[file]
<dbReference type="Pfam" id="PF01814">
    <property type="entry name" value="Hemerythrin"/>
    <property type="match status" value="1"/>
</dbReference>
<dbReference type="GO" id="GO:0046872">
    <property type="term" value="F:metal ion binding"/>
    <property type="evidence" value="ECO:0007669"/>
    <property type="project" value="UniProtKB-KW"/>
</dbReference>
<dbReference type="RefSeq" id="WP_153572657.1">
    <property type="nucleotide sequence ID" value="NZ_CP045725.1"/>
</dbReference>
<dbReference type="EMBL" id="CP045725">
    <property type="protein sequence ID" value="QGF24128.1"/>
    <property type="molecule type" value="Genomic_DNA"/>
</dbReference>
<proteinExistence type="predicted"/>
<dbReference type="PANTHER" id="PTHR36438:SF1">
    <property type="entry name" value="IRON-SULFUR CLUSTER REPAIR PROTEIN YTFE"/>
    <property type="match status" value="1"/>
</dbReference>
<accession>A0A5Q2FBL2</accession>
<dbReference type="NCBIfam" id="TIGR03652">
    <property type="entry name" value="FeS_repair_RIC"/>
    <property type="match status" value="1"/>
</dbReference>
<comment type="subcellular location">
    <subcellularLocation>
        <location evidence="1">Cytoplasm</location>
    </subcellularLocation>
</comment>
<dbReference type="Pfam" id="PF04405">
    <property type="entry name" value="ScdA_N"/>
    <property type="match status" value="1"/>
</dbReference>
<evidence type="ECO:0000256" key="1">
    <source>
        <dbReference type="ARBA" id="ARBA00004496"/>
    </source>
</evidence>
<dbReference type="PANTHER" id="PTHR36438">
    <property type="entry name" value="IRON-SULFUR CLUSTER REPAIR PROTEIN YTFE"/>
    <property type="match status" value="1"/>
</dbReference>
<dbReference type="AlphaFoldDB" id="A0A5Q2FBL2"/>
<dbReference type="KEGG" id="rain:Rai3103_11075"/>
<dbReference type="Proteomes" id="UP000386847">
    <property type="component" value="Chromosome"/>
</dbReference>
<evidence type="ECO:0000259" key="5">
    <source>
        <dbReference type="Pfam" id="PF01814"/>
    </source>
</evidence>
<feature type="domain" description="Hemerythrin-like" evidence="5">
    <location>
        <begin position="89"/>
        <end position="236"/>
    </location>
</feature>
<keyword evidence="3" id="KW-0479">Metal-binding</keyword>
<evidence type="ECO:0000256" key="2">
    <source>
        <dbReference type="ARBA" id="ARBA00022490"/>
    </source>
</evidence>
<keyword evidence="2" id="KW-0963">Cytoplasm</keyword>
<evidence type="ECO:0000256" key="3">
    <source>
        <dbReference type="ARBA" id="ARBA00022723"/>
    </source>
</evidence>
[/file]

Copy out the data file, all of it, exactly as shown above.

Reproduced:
<dbReference type="Pfam" id="PF01814">
    <property type="entry name" value="Hemerythrin"/>
    <property type="match status" value="1"/>
</dbReference>
<dbReference type="GO" id="GO:0046872">
    <property type="term" value="F:metal ion binding"/>
    <property type="evidence" value="ECO:0007669"/>
    <property type="project" value="UniProtKB-KW"/>
</dbReference>
<dbReference type="RefSeq" id="WP_153572657.1">
    <property type="nucleotide sequence ID" value="NZ_CP045725.1"/>
</dbReference>
<dbReference type="EMBL" id="CP045725">
    <property type="protein sequence ID" value="QGF24128.1"/>
    <property type="molecule type" value="Genomic_DNA"/>
</dbReference>
<proteinExistence type="predicted"/>
<dbReference type="PANTHER" id="PTHR36438:SF1">
    <property type="entry name" value="IRON-SULFUR CLUSTER REPAIR PROTEIN YTFE"/>
    <property type="match status" value="1"/>
</dbReference>
<accession>A0A5Q2FBL2</accession>
<dbReference type="NCBIfam" id="TIGR03652">
    <property type="entry name" value="FeS_repair_RIC"/>
    <property type="match status" value="1"/>
</dbReference>
<comment type="subcellular location">
    <subcellularLocation>
        <location evidence="1">Cytoplasm</location>
    </subcellularLocation>
</comment>
<dbReference type="Pfam" id="PF04405">
    <property type="entry name" value="ScdA_N"/>
    <property type="match status" value="1"/>
</dbReference>
<evidence type="ECO:0000256" key="1">
    <source>
        <dbReference type="ARBA" id="ARBA00004496"/>
    </source>
</evidence>
<dbReference type="PANTHER" id="PTHR36438">
    <property type="entry name" value="IRON-SULFUR CLUSTER REPAIR PROTEIN YTFE"/>
    <property type="match status" value="1"/>
</dbReference>
<dbReference type="AlphaFoldDB" id="A0A5Q2FBL2"/>
<dbReference type="KEGG" id="rain:Rai3103_11075"/>
<dbReference type="Proteomes" id="UP000386847">
    <property type="component" value="Chromosome"/>
</dbReference>
<evidence type="ECO:0000259" key="5">
    <source>
        <dbReference type="Pfam" id="PF01814"/>
    </source>
</evidence>
<feature type="domain" description="Hemerythrin-like" evidence="5">
    <location>
        <begin position="89"/>
        <end position="236"/>
    </location>
</feature>
<keyword evidence="3" id="KW-0479">Metal-binding</keyword>
<evidence type="ECO:0000256" key="2">
    <source>
        <dbReference type="ARBA" id="ARBA00022490"/>
    </source>
</evidence>
<keyword evidence="2" id="KW-0963">Cytoplasm</keyword>
<evidence type="ECO:0000256" key="3">
    <source>
        <dbReference type="ARBA" id="ARBA00022723"/>
    </source>
</evidence>